Here’s a choice, long excerpt about traffic stop data in North Carolina:
Today, after eighteen years of data collection have assembled over 20 million observations, we can report that a two-to-one disparity, far from being an aberration, is in fact the statewide average; many police agencies are much more disparate in their treatment of black motorists. And, as we showed in Chapter 7, these disparities are not limited to blacks; Hispanics are also much more likely to be searched and arrested than whites…
Another key element of our findings is that these tactics do not appear to have any readily apparent crime-fighting benefits. When contraband is discovered it is almost always in small amounts, so much so that the typical contraband “hit” does not even lead to an arrest. To boot, those demographic groups that are most likely to experience a search (young minority men) are actually less likely to be found with contraband. Hispanics in particular are much more likely to be subjected to “fruitless search” than whites or blacks. When we look at the behaviors associated with each police officer, we find no correlation between a propensity to search and the propensity to find contraband, suggesting that there are no overarching standards, that training does not produce a clear profile of when to search, and that it may well be an idiosyncratic guessing game, with each officer using his or her own judgment.
Traffic stops can certainly be a traffic safety tool, and we have shown that when officers focus on traffic safety, the racial disparities apparent in the outcomes of those stops are greatly reduced. Disparities are higher when officers use the rules of the road as a pretext to pull over those drivers who attract their attention for reasons unrelated to the safety of their driving.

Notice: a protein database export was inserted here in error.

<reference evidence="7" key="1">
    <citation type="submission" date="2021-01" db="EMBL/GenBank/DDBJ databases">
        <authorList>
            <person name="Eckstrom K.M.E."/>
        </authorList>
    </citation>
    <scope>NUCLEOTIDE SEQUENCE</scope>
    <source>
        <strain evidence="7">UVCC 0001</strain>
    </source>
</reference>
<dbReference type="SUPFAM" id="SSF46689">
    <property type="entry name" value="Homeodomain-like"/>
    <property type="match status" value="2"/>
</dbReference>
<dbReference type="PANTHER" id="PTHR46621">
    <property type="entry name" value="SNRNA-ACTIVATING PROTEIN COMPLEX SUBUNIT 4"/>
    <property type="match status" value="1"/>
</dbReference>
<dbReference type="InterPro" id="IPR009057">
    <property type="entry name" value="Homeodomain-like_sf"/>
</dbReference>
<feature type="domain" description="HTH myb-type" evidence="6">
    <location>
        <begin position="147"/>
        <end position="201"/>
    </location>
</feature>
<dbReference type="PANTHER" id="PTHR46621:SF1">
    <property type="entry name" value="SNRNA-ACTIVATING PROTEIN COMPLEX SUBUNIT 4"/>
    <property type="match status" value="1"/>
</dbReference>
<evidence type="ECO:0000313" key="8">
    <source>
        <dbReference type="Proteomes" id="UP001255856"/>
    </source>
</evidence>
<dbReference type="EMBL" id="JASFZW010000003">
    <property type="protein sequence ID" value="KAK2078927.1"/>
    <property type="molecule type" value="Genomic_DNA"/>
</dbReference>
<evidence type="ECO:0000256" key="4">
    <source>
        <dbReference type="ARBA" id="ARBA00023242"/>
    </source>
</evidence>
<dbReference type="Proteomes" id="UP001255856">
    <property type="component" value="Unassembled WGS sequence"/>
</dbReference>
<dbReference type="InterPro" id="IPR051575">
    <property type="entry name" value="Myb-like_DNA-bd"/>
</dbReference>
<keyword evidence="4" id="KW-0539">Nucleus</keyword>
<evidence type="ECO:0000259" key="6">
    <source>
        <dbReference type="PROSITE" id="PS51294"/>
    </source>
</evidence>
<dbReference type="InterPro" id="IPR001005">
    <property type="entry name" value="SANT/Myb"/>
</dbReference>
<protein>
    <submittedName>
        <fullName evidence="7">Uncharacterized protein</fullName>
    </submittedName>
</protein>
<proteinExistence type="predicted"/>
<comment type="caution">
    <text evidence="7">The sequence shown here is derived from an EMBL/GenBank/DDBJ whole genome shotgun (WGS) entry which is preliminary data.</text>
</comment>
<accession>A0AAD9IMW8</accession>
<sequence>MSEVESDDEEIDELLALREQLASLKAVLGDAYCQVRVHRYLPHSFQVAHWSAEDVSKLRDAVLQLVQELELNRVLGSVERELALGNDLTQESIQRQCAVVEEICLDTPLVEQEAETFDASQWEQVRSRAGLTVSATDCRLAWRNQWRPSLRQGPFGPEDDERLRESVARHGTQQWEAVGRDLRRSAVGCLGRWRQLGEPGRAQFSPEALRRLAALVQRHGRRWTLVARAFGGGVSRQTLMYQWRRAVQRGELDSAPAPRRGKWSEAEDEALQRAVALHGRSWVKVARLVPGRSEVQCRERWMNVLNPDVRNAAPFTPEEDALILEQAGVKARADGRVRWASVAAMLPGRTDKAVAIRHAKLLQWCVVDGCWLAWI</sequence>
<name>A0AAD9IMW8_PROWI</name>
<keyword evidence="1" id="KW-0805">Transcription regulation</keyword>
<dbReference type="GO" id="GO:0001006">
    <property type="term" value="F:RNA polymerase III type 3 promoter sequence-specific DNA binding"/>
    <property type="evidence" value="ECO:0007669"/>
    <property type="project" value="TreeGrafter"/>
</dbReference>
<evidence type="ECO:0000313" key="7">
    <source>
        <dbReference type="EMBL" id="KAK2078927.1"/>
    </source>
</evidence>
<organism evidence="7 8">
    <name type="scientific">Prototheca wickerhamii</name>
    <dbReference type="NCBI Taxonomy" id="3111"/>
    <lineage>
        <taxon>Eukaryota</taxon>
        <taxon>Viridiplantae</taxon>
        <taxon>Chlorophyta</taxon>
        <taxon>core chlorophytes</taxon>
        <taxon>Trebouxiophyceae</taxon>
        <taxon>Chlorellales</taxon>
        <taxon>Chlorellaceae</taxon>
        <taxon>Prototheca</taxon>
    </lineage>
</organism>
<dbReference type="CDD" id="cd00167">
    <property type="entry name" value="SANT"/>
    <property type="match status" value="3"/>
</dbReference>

In other words, traffic enforcement is all about the suspension of the Fourth Amendment, just as Policing the Open Road frames it. Cops are stopping people of color, using those stops as a pretext for searches that would be illegal in any other context, and those searches are failing to turn up much illegal activity. The reality is that traffic enforcement is not about safety, but instead about using state power to intimidate Black and Hispanic people.
The goals of traffic enforcement do not require police, and the actions of police do not support those goals. We need to decriminalize and remove policing from them. Departments of Transportation can handle traffic enforcement, using cameras and, when necessary, patrols of non-armed civil servants. We can end the threat of search or seizure or physical abuse on the roads entirely in favor of simple citations and providing assistance.
We should defund the police, and traffic enforcement is a great place to start.